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Quotes: Jay Gruden And Greg Manusky (05-31-2017)

Head Coach Jay Gruden

On WR Josh Doctson not participating fully in team drills:

"He had a good practice yesterday and today and started out pretty good and we just kept him out [of] the second half."

On if Doctson sitting out was injury-related:

"It had nothing to do with that, don't worry."

On from where the emphasis on technique and teaching with the defense this year comes:

"I think this time of year is the time to get that done. A lot of times once you hit the season and you start talking about all the coverages and fronts and blitzes you're going to play and situational work, sometimes technique gets pushed to the backburner. This is a time where we really emphasize technique. We've done that since I've been here. Adding obviously Coach [Jim] Tomsula and [Defensive Coordinator] Greg [Manusky], those two guys are technically sound guys, but this is the time to do it."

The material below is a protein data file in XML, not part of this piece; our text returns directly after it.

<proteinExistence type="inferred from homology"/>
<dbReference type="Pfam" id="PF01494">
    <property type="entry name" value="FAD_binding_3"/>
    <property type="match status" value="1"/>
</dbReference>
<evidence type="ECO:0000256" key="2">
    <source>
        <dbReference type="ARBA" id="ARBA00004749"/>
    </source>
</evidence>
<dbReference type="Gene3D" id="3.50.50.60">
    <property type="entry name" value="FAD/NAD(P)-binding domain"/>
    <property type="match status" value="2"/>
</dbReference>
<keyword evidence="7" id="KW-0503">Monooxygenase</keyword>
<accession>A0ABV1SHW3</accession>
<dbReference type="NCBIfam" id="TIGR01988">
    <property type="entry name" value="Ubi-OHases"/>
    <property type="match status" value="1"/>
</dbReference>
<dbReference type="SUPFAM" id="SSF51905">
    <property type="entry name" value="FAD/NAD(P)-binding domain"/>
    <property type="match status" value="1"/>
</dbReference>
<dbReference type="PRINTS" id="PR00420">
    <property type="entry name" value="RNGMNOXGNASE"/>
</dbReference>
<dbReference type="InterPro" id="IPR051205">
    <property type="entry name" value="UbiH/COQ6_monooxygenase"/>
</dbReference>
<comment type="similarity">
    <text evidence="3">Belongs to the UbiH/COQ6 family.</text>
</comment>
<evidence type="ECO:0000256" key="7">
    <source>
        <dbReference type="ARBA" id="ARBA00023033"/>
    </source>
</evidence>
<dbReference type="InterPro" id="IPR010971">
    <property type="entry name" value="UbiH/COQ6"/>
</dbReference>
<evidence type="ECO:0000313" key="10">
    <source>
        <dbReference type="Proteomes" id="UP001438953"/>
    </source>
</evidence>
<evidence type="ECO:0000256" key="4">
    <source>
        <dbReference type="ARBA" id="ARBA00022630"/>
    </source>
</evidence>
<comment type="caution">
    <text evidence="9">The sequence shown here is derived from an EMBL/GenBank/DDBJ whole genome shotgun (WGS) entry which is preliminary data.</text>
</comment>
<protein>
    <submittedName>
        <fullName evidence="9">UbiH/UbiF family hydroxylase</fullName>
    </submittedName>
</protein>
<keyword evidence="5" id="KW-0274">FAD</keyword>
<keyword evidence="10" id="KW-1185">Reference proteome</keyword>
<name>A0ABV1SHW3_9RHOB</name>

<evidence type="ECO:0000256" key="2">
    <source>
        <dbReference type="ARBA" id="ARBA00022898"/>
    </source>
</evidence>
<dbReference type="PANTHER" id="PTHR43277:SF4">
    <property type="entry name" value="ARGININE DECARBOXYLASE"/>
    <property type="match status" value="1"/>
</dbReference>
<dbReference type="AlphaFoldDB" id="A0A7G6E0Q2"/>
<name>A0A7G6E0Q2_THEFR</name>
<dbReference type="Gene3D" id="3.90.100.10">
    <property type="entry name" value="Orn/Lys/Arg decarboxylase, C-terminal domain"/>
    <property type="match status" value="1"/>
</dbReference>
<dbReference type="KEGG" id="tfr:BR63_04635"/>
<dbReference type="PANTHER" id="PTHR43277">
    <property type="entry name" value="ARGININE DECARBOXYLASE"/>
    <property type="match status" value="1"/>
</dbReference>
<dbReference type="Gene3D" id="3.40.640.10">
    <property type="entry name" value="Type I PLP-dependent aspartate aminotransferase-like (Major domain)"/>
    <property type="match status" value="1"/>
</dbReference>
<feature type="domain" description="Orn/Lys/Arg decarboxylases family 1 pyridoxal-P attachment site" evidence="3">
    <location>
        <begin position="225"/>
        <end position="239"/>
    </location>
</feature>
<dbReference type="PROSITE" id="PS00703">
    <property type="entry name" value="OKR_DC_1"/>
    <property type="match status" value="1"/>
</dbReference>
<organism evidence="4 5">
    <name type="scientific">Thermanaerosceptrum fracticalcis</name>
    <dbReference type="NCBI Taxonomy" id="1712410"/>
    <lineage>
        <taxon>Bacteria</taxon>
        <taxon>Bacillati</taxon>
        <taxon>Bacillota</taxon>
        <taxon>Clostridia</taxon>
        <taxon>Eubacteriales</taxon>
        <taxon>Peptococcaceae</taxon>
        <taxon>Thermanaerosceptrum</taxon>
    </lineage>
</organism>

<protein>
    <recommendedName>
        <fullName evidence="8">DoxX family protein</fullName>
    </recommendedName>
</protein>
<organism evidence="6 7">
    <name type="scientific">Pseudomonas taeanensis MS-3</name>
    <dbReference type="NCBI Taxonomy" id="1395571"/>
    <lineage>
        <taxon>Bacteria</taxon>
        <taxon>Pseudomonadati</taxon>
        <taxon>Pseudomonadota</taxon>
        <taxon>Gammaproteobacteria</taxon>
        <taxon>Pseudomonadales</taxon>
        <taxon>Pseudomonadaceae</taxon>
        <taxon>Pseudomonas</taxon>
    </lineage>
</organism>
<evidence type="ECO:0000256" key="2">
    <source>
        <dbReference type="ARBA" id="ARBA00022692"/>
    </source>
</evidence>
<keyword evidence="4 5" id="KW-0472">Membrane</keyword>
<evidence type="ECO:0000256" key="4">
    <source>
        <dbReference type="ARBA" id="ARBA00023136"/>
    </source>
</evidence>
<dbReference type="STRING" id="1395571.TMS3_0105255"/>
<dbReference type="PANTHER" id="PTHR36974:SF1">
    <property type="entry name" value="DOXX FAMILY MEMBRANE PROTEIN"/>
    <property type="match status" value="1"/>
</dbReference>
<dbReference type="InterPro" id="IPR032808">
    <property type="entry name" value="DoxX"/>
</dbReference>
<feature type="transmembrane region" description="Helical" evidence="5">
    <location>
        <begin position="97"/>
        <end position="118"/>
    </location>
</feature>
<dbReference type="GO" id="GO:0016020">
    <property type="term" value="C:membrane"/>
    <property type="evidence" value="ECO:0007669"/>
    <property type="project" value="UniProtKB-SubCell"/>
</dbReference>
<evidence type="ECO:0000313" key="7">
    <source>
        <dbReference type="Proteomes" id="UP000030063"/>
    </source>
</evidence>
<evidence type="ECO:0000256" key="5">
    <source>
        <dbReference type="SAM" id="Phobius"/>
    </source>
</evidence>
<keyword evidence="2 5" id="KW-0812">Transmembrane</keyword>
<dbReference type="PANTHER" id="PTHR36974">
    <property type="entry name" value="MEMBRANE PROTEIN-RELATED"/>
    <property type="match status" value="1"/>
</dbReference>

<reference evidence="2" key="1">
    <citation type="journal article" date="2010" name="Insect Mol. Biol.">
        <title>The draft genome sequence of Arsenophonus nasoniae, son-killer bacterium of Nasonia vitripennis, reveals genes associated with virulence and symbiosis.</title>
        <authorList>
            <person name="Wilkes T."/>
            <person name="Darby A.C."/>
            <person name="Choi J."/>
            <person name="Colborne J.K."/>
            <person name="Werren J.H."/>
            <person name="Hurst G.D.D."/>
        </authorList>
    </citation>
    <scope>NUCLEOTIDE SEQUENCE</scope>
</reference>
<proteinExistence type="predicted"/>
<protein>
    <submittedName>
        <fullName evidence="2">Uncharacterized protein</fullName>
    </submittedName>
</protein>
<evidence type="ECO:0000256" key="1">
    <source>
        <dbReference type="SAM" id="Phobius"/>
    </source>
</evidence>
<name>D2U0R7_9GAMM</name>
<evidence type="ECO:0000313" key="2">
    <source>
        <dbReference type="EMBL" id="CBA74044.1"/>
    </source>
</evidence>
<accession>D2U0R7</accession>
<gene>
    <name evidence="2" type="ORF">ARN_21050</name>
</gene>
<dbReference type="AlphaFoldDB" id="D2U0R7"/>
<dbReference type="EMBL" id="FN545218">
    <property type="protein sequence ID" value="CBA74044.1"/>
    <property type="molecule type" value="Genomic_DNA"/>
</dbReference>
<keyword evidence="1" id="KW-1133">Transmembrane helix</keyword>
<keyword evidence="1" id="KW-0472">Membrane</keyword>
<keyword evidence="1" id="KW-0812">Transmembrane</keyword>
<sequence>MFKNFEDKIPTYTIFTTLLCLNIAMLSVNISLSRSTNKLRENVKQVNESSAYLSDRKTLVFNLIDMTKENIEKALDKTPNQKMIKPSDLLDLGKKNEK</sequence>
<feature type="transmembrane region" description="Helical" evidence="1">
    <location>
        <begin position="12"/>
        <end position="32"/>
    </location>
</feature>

On how the running backs studying other running backs can help them:

"It helps a lot, watching other people do what you do, especially guys with great history and who have been very productive for long periods of time. See how they take care of their bodies, see how they hit the holes, see how they run the wide zone course, the tight gap-trap schemes, all that. It's a good chance to watch other teams' schemes, other good players doing what they do and they can learn from it."

On his line of communication with QB Kirk Cousins during two-minute drills now that Gruden has taken over play-calling duties: